Clinical Pearls & Morning Reports
Published July 25, 2018
Insulinoma, which is the classic cause of hyperinsulinemic hypoglycemia, is a rare neuroendocrine tumor. Approximately 98% of insulinomas are located in the pancreas, and 90% are smaller than 2 cm in diameter. Read the latest Case Records of the Massachusetts General Hospital here.
Q: What are the causes of hypoglycemia due to hyperinsulinemia?
A: Hyperinsulinemic hypoglycemia can be caused by autoimmune diseases, the ingestion of medications that cause beta cells in the pancreas to secrete insulin (e.g., sulfonylureas), altered secretion of insulin and gut hormones after gastrointestinal surgery, and insulinomas.
Q: How often are insulinomas associated with multiple endocrine neoplasia type 1?
A: Nearly 90% of insulinomas are single, benign tumors; 6% are associated with multiple endocrine neoplasia type 1.
A: The tumor autonomously secretes insulin, causing an impaired or absent response to falling glucose levels; as in most endocrine tumors, some degree of suppression may be maintained in insulinoma. Consequently, in patients with insulinoma, the insulin and C-peptide levels are inappropriately elevated when the blood glucose level is low. Most patients with insulinoma have fasting hypoglycemia, but 10% have postprandial hypoglycemia. Insulinoma usually leads to intermittent episodes of neuroglycopenic symptoms. Hypoglycemia normally leads to the release of counterregulatory hormones, including epinephrine, cortisol, and glucagon. The release of epinephrine is what causes the sympathoadrenal symptoms of hypoglycemia, such as palpitations and diaphoresis. However, the recurrence of hypoglycemia leads to a decrease in the release of counterregulatory hormones, causing a profound unawareness of hypoglycemia. A patient’s unawareness of hypoglycemia can lead to a delay in diagnosis or even to the misdiagnosis of a seizure disorder or malingering. The median time to an accurate diagnosis of insulinoma is 1.5 years.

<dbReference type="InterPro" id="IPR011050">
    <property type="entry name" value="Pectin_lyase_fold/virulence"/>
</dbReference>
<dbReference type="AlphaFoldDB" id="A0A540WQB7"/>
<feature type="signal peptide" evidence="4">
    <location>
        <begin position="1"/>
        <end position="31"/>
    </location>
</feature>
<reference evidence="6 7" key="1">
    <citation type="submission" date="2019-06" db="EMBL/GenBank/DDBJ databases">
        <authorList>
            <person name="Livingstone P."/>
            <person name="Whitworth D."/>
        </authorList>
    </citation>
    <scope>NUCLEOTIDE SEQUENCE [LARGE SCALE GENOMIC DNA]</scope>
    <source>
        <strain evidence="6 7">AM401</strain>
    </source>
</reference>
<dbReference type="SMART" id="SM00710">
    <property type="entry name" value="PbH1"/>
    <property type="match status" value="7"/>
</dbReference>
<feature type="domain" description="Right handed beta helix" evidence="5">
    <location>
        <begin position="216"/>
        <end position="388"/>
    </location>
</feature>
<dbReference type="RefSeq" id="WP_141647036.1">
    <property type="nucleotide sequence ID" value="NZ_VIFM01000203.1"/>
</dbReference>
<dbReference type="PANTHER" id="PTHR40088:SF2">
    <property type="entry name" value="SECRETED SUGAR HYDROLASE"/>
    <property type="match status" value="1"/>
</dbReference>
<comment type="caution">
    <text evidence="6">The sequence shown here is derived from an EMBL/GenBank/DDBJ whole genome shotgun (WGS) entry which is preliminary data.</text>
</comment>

A: In order to establish the diagnosis of insulinoma, blood levels of C-peptide, insulin, and β-hydroxybutyrate can be obtained. For increased sensitivity and specificity, these tests would be performed when the patient’s glucose level is less than 55 mg per deciliter (3.1 mmol per liter), ideally when symptoms of hypoglycemia are present. The hypoglycemia may be provoked by a fast. The standard duration of the fast is 72 hours to maximize sensitivity. However, two thirds of patients with insulinoma have hypoglycemia within the first day and 85 to 95% have hypoglycemia within 48 hours. If hypoglycemia is precipitated by fasting and insulinoma is suspected, the next step in the diagnostic process would be to perform imaging studies, such as endoscopic ultrasonography, computed tomography (CT), or magnetic resonance imaging (MRI). Endoscopic ultrasonography has a higher sensitivity and specificity than CT or MRI for detecting lesions that are confirmed to be insulinoma on surgical pathological examination.